Purity Lopez wrote:75, single woman farmer in the high desert of Cali. Actually not much has changed for me - for the most part still doing all the things I've always done. But because there is just me here I no longer opt to pick up more than 50#'s and walk it somewhere. I now have a hay bale dolly and some wagons. I try to be a little more conservative simply because I can't afford to take chances on getting hurt - who would take care of all this? So, not quite as reckless as I was decades ago. For instance, I got this little contraption that anchors my ladder that I use to get on the roof - it keeps the ladder from falling, either while I am on it, or while I am on the roof. Because I have so much here, over 50 fruit and nut trees alone......I took the time and dug them all up (they are dwarf) and put them in 5 gallon home made air pruned pots - they are all in one area now, instead of all spread out over hill and dale, and I pruned them into bushes which makes taking care of them and harvesting....a snap.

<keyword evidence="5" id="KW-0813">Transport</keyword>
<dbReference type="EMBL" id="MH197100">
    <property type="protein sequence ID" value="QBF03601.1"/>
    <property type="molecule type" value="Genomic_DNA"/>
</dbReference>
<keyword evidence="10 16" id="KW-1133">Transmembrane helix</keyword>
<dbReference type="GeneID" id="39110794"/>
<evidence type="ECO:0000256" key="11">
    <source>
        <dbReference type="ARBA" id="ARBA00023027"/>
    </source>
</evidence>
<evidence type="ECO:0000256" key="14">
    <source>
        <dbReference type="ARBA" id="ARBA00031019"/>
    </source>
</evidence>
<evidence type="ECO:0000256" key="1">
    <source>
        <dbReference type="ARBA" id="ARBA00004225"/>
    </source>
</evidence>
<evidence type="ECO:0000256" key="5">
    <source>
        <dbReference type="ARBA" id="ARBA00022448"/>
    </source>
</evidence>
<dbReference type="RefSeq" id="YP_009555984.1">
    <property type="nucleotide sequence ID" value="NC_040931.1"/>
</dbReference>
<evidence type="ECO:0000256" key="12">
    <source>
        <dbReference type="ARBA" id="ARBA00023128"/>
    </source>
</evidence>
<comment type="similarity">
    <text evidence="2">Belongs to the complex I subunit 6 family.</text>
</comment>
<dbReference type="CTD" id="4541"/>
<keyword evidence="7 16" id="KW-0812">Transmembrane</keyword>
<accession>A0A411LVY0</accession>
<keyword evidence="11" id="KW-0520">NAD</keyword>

I spent some time over the last two years organizing things better - like things in like areas. I was surprised how much it cut my time. I was working outside 10 hours a day, now its half that. I built a little house, put in a home made solar evaporative cooler - bought Hidden Harvest LED grow lights and now grow a lot of summer veggies inside - concentrating on micro dwarfs. Much more fun to grow, nice to work inside when its 110 outside.....they aren't as stressed and we are all happy as clams with this arrangement. They are happier, they are easier to take care of....and like wise provide me with more than enough summer produce. Because the plants are smaller, I have more variety.